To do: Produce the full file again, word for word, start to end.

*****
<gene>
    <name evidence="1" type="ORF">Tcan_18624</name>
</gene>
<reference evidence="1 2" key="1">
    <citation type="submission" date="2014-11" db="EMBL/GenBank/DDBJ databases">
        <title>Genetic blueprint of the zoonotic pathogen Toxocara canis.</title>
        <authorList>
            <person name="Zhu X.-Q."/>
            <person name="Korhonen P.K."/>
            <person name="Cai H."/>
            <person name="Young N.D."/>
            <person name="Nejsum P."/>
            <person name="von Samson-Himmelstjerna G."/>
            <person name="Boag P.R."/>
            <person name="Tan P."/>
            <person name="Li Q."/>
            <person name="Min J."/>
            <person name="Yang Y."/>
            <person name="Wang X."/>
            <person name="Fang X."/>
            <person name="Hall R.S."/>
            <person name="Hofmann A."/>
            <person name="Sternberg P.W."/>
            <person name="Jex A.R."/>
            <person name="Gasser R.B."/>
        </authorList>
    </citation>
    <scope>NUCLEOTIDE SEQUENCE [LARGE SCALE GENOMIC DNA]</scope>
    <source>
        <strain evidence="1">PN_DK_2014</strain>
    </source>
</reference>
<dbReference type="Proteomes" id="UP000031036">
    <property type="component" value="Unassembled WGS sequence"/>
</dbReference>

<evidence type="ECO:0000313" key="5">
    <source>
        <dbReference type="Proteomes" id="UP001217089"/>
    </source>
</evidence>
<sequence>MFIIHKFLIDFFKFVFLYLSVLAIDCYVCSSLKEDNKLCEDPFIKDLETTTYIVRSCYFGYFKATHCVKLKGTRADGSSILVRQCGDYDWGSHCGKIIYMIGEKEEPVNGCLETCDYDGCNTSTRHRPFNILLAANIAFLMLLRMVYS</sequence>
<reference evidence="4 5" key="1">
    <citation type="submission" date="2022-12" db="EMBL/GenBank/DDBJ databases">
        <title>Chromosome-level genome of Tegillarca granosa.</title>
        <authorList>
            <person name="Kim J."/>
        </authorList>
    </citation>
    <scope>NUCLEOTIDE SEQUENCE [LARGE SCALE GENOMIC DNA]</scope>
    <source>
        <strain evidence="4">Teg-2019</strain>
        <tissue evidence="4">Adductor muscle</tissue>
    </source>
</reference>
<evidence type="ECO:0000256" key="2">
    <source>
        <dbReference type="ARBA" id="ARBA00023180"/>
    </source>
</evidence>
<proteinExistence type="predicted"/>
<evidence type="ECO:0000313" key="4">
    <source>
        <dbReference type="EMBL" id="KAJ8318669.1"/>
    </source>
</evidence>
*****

<gene>
    <name evidence="1" type="ORF">Tcan_18624</name>
</gene>
<reference evidence="1 2" key="1">
    <citation type="submission" date="2014-11" db="EMBL/GenBank/DDBJ databases">
        <title>Genetic blueprint of the zoonotic pathogen Toxocara canis.</title>
        <authorList>
            <person name="Zhu X.-Q."/>
            <person name="Korhonen P.K."/>
            <person name="Cai H."/>
            <person name="Young N.D."/>
            <person name="Nejsum P."/>
            <person name="von Samson-Himmelstjerna G."/>
            <person name="Boag P.R."/>
            <person name="Tan P."/>
            <person name="Li Q."/>
            <person name="Min J."/>
            <person name="Yang Y."/>
            <person name="Wang X."/>
            <person name="Fang X."/>
            <person name="Hall R.S."/>
            <person name="Hofmann A."/>
            <person name="Sternberg P.W."/>
            <person name="Jex A.R."/>
            <person name="Gasser R.B."/>
        </authorList>
    </citation>
    <scope>NUCLEOTIDE SEQUENCE [LARGE SCALE GENOMIC DNA]</scope>
    <source>
        <strain evidence="1">PN_DK_2014</strain>
    </source>
</reference>
<dbReference type="Proteomes" id="UP000031036">
    <property type="component" value="Unassembled WGS sequence"/>
</dbReference>

<evidence type="ECO:0000313" key="5">
    <source>
        <dbReference type="Proteomes" id="UP001217089"/>
    </source>
</evidence>
<sequence>MFIIHKFLIDFFKFVFLYLSVLAIDCYVCSSLKEDNKLCEDPFIKDLETTTYIVRSCYFGYFKATHCVKLKGTRADGSSILVRQCGDYDWGSHCGKIIYMIGEKEEPVNGCLETCDYDGCNTSTRHRPFNILLAANIAFLMLLRMVYS</sequence>
<reference evidence="4 5" key="1">
    <citation type="submission" date="2022-12" db="EMBL/GenBank/DDBJ databases">
        <title>Chromosome-level genome of Tegillarca granosa.</title>
        <authorList>
            <person name="Kim J."/>
        </authorList>
    </citation>
    <scope>NUCLEOTIDE SEQUENCE [LARGE SCALE GENOMIC DNA]</scope>
    <source>
        <strain evidence="4">Teg-2019</strain>
        <tissue evidence="4">Adductor muscle</tissue>
    </source>
</reference>
<evidence type="ECO:0000256" key="2">
    <source>
        <dbReference type="ARBA" id="ARBA00023180"/>
    </source>
</evidence>
<proteinExistence type="predicted"/>
<evidence type="ECO:0000313" key="4">
    <source>
        <dbReference type="EMBL" id="KAJ8318669.1"/>
    </source>
</evidence>